5 Reasons We Need Another March On Washington

by
Owen Poindexter
Tens of thousands of people are converging on Washington D.C. to commemorate the fifty year anniversary of the March on Washington and Martin Luther King Jr.’s “I Have a Dream” speech. However, this event is more about the future than the past.


The 1963 March on Washington was a defining moment of the Civil Rights movement. President Obama will give a speech today on the 50th anniversary of Martin Luther King Jr.'s "I Have a Dream" speech.

Tens of thousands of people are converging on Washington D.C. to commemorate the fifty year anniversary of the March on Washington and Martin Luther King Jr.’s “I Have a Dream” speech. President Obama will deliver an address in front of the Lincoln Memorial, the same spot where Dr. King delivered his speech fifty years ago to the day. Now in his second term, President Obama has spoken more freely on race than he did in his first term. In Obama's first term he wanted to be seen simply as "The President" as opposed to "The First Black President."

While the event celebrates the 1963 March on Washington, the title of this event shows that this gathering is more forward looking than backward: it’s called the “National Action to Realize the Dream March.” Martin Luther King Jr. dreamed of a day that people would be judged, “not by the color of their skin, but the content of their character.” We are certainly closer to that day than we were fifty years ago, but there are still many reasons that demography is destiny.

Here are 5 reasons that we need another March on Washington.

Let me say going in that these are not “reasons white people have to stop being racist” or “things white people should fix.” This is mostly an observation of issues surrounding African Americans, and what the issues this march will seek to address.

1. Young African Americans earn 75 cents for every dollar earned by whites

This stat comes from a 2011 study by Demos. There is a tangle of factors behind that one statistic, but the end result is that African Americans are born into a world where equal effort does not always turn into equal reward.

2. The average African American lives 4 years less than the average American

Again, this statistic is the end result of factors that stretch from our farm policy to economic opportunity to, of course, our health care system. Still, the final output shows that these factors add up to a stark difference: the average American lives 78.5 years, the average African American lives 74.5 years, according to the CDC in a 2011 survey.

3. Nearly a quarter of black families live in poverty

At the time of the last 1963 March on Washington, Dr. King was facing a world where African Americans couldn’t get even a basic level of dignity and respect in most corners of American society. Blatant racism still exists, but it has been largely marginalized. Now we are left with a society where the people aren’t prejudicial, but the whole system seems to be. According to the 2010 census, the number of African American families living in poverty, 24.1%, is more than double that of all American families, 11.7%.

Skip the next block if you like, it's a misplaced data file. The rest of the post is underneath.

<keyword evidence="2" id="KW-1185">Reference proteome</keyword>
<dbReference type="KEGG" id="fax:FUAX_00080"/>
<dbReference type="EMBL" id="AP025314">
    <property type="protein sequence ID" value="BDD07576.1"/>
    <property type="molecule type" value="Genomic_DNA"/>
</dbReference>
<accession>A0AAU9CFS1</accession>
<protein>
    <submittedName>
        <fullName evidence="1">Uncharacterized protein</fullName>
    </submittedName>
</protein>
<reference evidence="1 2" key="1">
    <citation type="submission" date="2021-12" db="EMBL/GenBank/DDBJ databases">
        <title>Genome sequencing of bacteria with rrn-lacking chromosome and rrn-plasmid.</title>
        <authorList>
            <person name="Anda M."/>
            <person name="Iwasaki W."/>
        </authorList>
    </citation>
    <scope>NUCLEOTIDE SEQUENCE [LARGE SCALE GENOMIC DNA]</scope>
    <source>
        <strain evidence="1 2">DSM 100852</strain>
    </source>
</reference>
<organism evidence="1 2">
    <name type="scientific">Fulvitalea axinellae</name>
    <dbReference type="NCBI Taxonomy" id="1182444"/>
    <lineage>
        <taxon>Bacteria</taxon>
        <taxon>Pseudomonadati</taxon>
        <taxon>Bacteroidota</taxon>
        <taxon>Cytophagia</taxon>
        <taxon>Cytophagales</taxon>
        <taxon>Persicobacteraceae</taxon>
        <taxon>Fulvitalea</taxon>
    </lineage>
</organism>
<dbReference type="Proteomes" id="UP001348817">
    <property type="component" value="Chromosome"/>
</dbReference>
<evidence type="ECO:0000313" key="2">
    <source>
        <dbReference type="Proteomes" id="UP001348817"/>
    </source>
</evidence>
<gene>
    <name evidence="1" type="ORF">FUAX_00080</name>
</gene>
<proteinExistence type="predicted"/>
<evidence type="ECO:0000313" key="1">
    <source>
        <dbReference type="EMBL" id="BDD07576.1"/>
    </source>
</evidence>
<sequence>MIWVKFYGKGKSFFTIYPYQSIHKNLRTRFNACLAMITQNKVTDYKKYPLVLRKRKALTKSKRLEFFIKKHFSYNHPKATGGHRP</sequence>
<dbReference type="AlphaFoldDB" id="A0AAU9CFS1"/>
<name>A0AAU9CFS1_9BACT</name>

Now for two political factors.

4. African Americans are marginalized by Republicans because they usually vote Democrat

This is as much a factor for Latinos as it is for African Americans (more on that in the next point). Washington D.C. has a population of 632,323, half of which is African American. Democrats beat Republicans in D.C. by enormous margins. However, the votes of D.C. residents elect no U.S. senators, nor do they provide votes toward the electoral college in the presidential race. The non-voting member of the House of Representatives from D.C. brings a motion to provide statehood to D.C. every legislative session, and she is routinely ignored, even though it has more people than Wyoming and Vermont, and isn’t far behind North Dakota and Alaska. There is no good ideological reason to not give one city representation, it is purely political. Puerto Rico is a somewhat more complicated situation, but it would probably be a state by now if it wouldn’t vote Democratic so reliably.

5. Voter ID laws

While the statehood issue is largely forgotten, voter ID laws are fresh. In North Carolina, a Republican-controlled election board is closing two polling places in the vicinity of Appalachian State University, a majority black college (one of the polling places was at the University itself) to create one super-polling place expected to handle triple the load. Also, North Carolina students may no longer use their student ID to vote even if that ID is state issued. And, wait for it, a non-partisan board estimates that this will all save North Carolina…no money. The whole justification for this was that it saved money, but it doesn’t. The real reason is that those students, especially African Americans, are reliable Democratic voters. And for those of you saying, “eh, what’s a little voter suppression in a reliably Republican state?” North Carolina voted for Obama in 2008 and also elected a Democratic governor and senator.

African Americans have a lot to contend with today, and a new March on Washington can’t solve these issues, but it can rally support and awareness around these issues to build energy toward a day that a person’s economic mobility and political power is determined not by the color of their skin, but by the content of their character.

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